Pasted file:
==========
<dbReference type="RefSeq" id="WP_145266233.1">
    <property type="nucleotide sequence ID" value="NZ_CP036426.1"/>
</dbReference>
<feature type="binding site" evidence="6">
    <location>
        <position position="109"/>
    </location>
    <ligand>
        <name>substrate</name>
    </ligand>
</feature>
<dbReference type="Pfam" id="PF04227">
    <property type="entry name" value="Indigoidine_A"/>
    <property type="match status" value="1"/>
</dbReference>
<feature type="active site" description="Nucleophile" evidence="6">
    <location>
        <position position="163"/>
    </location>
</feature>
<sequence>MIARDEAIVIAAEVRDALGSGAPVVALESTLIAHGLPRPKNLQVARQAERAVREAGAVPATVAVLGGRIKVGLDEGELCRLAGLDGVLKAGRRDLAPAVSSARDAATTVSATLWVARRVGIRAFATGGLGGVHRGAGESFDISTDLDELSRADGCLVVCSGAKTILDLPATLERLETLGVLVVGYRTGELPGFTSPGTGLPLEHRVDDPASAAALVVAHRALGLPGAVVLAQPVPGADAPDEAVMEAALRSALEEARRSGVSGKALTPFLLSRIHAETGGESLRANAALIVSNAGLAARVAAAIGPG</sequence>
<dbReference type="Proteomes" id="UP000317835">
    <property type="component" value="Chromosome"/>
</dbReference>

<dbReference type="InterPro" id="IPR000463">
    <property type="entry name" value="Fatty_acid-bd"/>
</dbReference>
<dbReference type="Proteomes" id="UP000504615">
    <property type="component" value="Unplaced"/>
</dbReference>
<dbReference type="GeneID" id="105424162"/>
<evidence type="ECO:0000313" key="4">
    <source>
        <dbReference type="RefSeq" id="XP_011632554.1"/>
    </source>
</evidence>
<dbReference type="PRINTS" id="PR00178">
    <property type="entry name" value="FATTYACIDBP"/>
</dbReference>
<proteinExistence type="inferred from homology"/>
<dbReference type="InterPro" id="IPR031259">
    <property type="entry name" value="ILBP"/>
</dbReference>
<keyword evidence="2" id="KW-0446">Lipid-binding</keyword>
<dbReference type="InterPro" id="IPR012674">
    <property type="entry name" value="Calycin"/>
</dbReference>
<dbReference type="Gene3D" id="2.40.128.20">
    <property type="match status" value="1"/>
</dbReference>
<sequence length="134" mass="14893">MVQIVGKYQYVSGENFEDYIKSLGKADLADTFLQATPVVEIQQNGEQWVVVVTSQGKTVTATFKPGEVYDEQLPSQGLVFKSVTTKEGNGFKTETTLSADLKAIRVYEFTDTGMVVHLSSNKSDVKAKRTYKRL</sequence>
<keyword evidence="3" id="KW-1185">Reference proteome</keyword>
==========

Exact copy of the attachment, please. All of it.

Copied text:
<dbReference type="RefSeq" id="WP_145266233.1">
    <property type="nucleotide sequence ID" value="NZ_CP036426.1"/>
</dbReference>
<feature type="binding site" evidence="6">
    <location>
        <position position="109"/>
    </location>
    <ligand>
        <name>substrate</name>
    </ligand>
</feature>
<dbReference type="Pfam" id="PF04227">
    <property type="entry name" value="Indigoidine_A"/>
    <property type="match status" value="1"/>
</dbReference>
<feature type="active site" description="Nucleophile" evidence="6">
    <location>
        <position position="163"/>
    </location>
</feature>
<sequence>MIARDEAIVIAAEVRDALGSGAPVVALESTLIAHGLPRPKNLQVARQAERAVREAGAVPATVAVLGGRIKVGLDEGELCRLAGLDGVLKAGRRDLAPAVSSARDAATTVSATLWVARRVGIRAFATGGLGGVHRGAGESFDISTDLDELSRADGCLVVCSGAKTILDLPATLERLETLGVLVVGYRTGELPGFTSPGTGLPLEHRVDDPASAAALVVAHRALGLPGAVVLAQPVPGADAPDEAVMEAALRSALEEARRSGVSGKALTPFLLSRIHAETGGESLRANAALIVSNAGLAARVAAAIGPG</sequence>
<dbReference type="Proteomes" id="UP000317835">
    <property type="component" value="Chromosome"/>
</dbReference>

<dbReference type="InterPro" id="IPR000463">
    <property type="entry name" value="Fatty_acid-bd"/>
</dbReference>
<dbReference type="Proteomes" id="UP000504615">
    <property type="component" value="Unplaced"/>
</dbReference>
<dbReference type="GeneID" id="105424162"/>
<evidence type="ECO:0000313" key="4">
    <source>
        <dbReference type="RefSeq" id="XP_011632554.1"/>
    </source>
</evidence>
<dbReference type="PRINTS" id="PR00178">
    <property type="entry name" value="FATTYACIDBP"/>
</dbReference>
<proteinExistence type="inferred from homology"/>
<dbReference type="InterPro" id="IPR031259">
    <property type="entry name" value="ILBP"/>
</dbReference>
<keyword evidence="2" id="KW-0446">Lipid-binding</keyword>
<dbReference type="InterPro" id="IPR012674">
    <property type="entry name" value="Calycin"/>
</dbReference>
<dbReference type="Gene3D" id="2.40.128.20">
    <property type="match status" value="1"/>
</dbReference>
<sequence length="134" mass="14893">MVQIVGKYQYVSGENFEDYIKSLGKADLADTFLQATPVVEIQQNGEQWVVVVTSQGKTVTATFKPGEVYDEQLPSQGLVFKSVTTKEGNGFKTETTLSADLKAIRVYEFTDTGMVVHLSSNKSDVKAKRTYKRL</sequence>
<keyword evidence="3" id="KW-1185">Reference proteome</keyword>